On Tuesday, March 7, 216 members of the House of Representatives voted to pass the HB 4727, or the Death Penalty law which seeks to impose the death penalty for drug related offenses: “(1) importation of dangerous drugs; (2) sale, trading, administration, dispensation, delivery, distribution, and transportation of dangerous drugs; (3) maintenance of a den, dive, or resort where any dangerous drug is used or sold; (4) manufacture of dangerous drugs; and (5) possession of 10 grams or more of dangerous drugs.”
While this measure was being passed, about 80 Filipinos abroad (as of 2015) were on death row. They are afforded protection under RA 8042 which provides for legal assistance to migrant workers in distress. Since the passage of RA 8042, legal assistance and negotiation, cooperation with civil society groups, Filipino Communities abroad and concerned citizens back home have not only saved the lives of some on death row but have brought them back home to their families as well.
With the proposed reimposition of the death penalty, the country (and its leadership) once again sends mixed signals abroad, particularly to these host countries where capital punishment is still in place, with regard to our commitment to protect the lives of our migrant workers in distress.
According to Ellene Sana, executive director of the Center for Migrant Advocacy, it also makes “making the case” by concerned government agencies and civil society groups more difficult. If the Philippines carries its own death penalty law, this may further dilute the case to be made on behalf of our countrymen and women on death row abroad. These may even be viewed as “hypocritical” and weaken advocacies for OFW rights.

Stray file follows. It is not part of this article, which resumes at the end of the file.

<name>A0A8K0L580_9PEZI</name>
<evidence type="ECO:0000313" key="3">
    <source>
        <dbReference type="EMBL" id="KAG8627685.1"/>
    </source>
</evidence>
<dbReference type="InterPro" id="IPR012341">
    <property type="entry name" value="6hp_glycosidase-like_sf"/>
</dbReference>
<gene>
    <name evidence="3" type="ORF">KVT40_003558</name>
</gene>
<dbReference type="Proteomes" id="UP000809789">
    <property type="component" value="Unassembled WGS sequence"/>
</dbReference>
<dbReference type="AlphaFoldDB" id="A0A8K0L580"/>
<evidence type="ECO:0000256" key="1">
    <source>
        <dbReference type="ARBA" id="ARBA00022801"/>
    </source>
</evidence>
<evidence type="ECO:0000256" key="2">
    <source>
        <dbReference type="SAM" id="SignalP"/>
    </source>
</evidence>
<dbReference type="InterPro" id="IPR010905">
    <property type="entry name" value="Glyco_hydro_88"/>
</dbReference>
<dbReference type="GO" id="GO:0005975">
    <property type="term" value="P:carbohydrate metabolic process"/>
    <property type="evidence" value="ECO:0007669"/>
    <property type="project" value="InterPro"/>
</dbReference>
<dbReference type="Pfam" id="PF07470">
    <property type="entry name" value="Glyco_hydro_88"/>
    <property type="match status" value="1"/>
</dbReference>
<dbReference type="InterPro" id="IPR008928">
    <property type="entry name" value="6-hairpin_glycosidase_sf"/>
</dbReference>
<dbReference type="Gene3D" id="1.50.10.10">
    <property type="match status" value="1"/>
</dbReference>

The Center for Migrant Advocacy further notes, “the Philippines is party to international treaties that are directly violated by the use of the death penalty; such as the Universal Declaration of Human Rights (UDHR) and the International Covenant on Civil and Political Rights (ICCPR).”
Several experts and advocacy groups, on various Web sites, have already enumerated the difficult conditions migrant workers may face: “Language barriers and unfamiliarity with local customs, unfavorable working conditions, low pay, and sometimes resentment from locals for taking “their” jobs, all create a climate of fear and oppression.”
In addition, where these foreign nationals are on death row, there may be “inadequate legal defense representation, discrimination and arbitrariness, degrading prison conditions, and unfair trial processes.” Further, unless the case is publicized, there will not be much sympathy at the local level and may increase vulnerability unfair trials. All these take place with family and friend far away.
Layered with the already difficult situation that our migrant workers face abroad, the reimposition of the death penalty is another stumbling block to their protection by the State while abroad.
While 216 members of the House of Representatives have already made their vote, which has clear disadvantages to this crucial but often neglected sector, there still lies the hope that the Senate will see things differently, and consider the tenuous position of migrant workers in distress and the far reaching implications on their families back home. As with the current spate of extrajudicial killings and the war on drugs, theirs are the innocent lives that bear the brunt of these all too costly and all too human mistakes.
The debate and decision making on this legislative issue is valuable not because there are high stakes political gains (or losses) but because the decisions made define the institution they represent and ultimately, their personal contribution to the welfare of the Filipino people.
Maria Elissa Jayme Lao, DPA, is an assistant professor and chair of the Department of Political Science at the Ateneo de Manila University.